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Carrying on from the recent piece on managerial dynasties,

We look at whether club’s transfer policies now have far more impact on the success of a team than the input of the manager.

Is a club's transfer policy now all (too) powerful?Managers are seemingly far more short term appointments nowadays with clubs taking far more control of their transfer policy. Is it who wins and loses in the biannual transfer windows now the paramount factor?

Clubs will argue that allowing the manager too much say leads to expensive squad changes if he is then disposed with and that a consistent club policy is more prudent. Should clubs plunge forwards with the coaches being marginalised in the process or are they playing a potentially expensive game of roulette with the supporters’ and TV viewers’ money?

Not all clubs are run the same it must be noted but there is little doubt that there is a shift among many of the big clubs to a system where clubs buy the players and the manager or first team coach simply coaches them. It is a system that Real Madrid have had in place for nearly twenty years and despite the apparent dysfunction of their behaviour, many other clubs seem to be traveling along that same trajectory.

Of course many clubs now have rich foreign owners typically from a strong business background. It would seem naive to expect that powerful and hitherto successful businessmen would wish to buy clubs and then have no say in the most expensive part of how they are run. Experiences at Blackburn Rovers and Cardiff City can show the folly of this.

Arsenal however could possibly do with a bit more input than from just Arsene Wenger. Arsenal were the only top flight team in Europe to not add an outfield player in the summer with the Gunners’ continued failings becoming apparent again this season as we approach the sharp end.

Chelsea are probably the most obvious example in the Premier League where expensive flops such as Andriy Shevchenko and Fernando Torres have been mooted as marque signings by the owner Roman Abramovich.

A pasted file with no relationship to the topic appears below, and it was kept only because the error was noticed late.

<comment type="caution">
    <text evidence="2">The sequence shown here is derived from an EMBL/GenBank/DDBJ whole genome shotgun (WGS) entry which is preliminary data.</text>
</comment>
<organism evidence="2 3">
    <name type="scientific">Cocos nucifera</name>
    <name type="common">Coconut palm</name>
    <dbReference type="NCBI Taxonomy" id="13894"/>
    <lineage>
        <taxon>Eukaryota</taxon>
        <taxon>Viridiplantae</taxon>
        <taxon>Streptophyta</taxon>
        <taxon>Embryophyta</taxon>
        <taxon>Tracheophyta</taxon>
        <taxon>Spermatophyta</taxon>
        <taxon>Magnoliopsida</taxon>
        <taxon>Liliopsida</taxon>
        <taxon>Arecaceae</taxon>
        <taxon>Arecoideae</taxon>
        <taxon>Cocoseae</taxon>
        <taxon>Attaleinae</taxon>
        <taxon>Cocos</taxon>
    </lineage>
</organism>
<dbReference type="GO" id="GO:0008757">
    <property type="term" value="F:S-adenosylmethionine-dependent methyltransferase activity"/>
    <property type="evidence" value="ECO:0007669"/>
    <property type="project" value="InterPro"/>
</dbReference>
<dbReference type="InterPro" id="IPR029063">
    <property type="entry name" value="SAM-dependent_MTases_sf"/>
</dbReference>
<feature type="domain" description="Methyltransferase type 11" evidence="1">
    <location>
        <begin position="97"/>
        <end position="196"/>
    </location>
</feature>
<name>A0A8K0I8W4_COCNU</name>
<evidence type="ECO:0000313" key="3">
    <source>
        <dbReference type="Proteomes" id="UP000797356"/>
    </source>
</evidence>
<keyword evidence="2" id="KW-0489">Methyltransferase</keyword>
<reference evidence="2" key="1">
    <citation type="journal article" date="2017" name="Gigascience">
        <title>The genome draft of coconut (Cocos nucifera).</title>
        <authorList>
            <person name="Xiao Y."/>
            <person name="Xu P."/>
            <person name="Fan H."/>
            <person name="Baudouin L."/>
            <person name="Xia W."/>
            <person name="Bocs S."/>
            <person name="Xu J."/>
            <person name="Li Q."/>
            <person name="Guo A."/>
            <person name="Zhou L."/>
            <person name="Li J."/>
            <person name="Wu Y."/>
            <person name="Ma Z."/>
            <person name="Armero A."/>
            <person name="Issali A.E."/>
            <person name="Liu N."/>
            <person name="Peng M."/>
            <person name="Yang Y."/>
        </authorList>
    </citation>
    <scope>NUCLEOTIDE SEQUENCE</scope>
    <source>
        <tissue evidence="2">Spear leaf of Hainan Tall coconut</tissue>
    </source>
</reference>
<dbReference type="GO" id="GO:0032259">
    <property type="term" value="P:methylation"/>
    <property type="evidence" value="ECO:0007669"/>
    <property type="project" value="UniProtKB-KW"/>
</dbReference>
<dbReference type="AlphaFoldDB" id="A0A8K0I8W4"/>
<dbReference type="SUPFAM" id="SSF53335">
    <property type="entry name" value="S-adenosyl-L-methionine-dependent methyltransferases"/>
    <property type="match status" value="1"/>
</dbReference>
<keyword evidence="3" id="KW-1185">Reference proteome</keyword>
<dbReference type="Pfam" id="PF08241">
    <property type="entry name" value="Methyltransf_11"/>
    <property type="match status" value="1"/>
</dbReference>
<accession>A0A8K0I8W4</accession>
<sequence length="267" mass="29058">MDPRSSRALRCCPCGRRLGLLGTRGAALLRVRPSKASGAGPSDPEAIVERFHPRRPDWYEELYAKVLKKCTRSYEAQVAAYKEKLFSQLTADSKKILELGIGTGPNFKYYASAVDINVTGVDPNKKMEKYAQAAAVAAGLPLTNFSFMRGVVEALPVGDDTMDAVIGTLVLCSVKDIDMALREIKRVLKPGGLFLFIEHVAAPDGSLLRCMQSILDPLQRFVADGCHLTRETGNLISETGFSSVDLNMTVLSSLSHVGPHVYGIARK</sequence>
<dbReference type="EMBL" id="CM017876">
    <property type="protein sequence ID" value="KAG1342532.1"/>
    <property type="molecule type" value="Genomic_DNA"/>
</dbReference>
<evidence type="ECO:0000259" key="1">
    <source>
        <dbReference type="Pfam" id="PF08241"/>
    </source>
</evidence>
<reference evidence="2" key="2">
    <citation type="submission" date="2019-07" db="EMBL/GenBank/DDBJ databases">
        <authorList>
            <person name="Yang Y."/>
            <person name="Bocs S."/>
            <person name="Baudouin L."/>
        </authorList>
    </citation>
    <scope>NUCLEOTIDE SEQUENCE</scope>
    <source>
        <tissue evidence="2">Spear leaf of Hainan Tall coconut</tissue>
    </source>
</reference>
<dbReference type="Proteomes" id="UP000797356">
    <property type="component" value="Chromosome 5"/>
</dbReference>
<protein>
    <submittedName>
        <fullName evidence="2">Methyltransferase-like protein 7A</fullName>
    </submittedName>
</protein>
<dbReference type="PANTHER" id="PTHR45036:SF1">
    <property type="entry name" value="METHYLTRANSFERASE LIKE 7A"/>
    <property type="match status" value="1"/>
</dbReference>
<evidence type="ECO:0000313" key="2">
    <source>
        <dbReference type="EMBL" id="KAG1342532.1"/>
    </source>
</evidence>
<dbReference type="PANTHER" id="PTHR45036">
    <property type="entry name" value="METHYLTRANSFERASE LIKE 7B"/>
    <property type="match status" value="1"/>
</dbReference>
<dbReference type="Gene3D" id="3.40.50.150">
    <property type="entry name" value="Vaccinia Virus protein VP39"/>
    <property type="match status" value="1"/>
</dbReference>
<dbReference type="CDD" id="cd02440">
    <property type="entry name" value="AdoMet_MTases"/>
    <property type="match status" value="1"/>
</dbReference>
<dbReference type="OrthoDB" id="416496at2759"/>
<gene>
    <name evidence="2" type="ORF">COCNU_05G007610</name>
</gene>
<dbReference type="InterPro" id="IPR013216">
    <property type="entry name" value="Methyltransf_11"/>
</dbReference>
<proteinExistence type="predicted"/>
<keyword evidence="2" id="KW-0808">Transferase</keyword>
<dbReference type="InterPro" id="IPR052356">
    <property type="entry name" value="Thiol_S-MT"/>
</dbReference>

Roman Abramovich was said to be the sole driver behind Shevchenko’s transfer to Stamford Bridge. A player Jose Mourinho reportedly did not want. The idea that transfer policy now overrides coaching can also be illustrated (in a very simplistic way granted) with Chelsea’s contrasting fortunes in the past two seasons.

Chelsea bought well in 2014 with Cesc Fabregas and Diego Costa coming in to supplement the January arrival of Nemanja Matic. Chelsea duly won the Premier League.

Last summer, Radamel Falcao, Pedro Rodriguez and Asmir Begovic were the only incoming transfers of note whilst club legend Petr Cech left the club. The major target John Stones was missed and the rest as they say is history. Now clearly there has been a huge amount of behind the scenes issues at Chelsea but given that it’s been much the same squad with the same manager, the most glaring difference is the relative success of their transfer business.

Swansea City have been lauded as an example of exactly how a club should be run but this season have flirted with disaster. Again, Swansea have done poorly in the transfer market, losing Wilfried Bony and not adequately replacing him with several poor acquisitions made over the Summer. Rumours have been circulating that Huw Jenkins has been exerting more authority over signings in this period. Garry Monk of course took the fall.

Much has been made of Brendan Rodgers’ failings at Liverpool and whilst he is clearly not without blame, the main culprit at Anfield has been an incomprehensible transfer policy. It is of course debatable how much input Rodgers had but he is very clear that he did not have the final say. His throw away remark that he asked for Alexis Sanchez (as part of the Luis Suarez transfer) and got Mario Balotelli is a juxtaposition of utter flippancy and biting insight.

Who could say how Liverpool’s previous season and this would have panned out had they had the mercurial Chilean on-board instead? Jurgen Klopp is having a tough time also at Anfield and the reality is there is only so much you can do if you have poor players to work with in the first place.

One can only wonder how fortunes would have changed for Brendan Rodgers had he got the player on the right and not the one on the left. Louis van Gaal is obviously enduring a bumpy ride at Manchester United also but again, with the arrival of Ed Woodward (replacing David Gill), United’s transfer policy has been shambolic.

There is simply no coherent plan in place and the Red Devils are suffering with a team of very expensive jigsaw pieces scattered in random outside their (and the opposition’s) box. Van Gaal is bearing the brunt of the blame but like at Liverpool, the club’s transfer policy is in many ways the most important reason for their malaise.

Real Madrid are of course the masters of the art with the first team coach merely passing through. Florentino Perez has made little secret of the fact that he alone dictates Madrid’s transfer policy. In his first term, he collected the Galacticos with a ravenous zeal, collecting the world’s biggest names like pieces of renaissance art. It was exciting and great to watch but at the same time he showed his lack of knowledge by selling Claude Makelele and unbalancing the team hugely.

Chelsea snapped up the player and prospered hugely even with the player aging in years. Perez repeated the mistake during this term in allowing Xabi Alonso to leave for Bayern, again leaving Real’s current team hugely exciting but lacking any balance in midfield with an yet another El Clasico humiliation the result.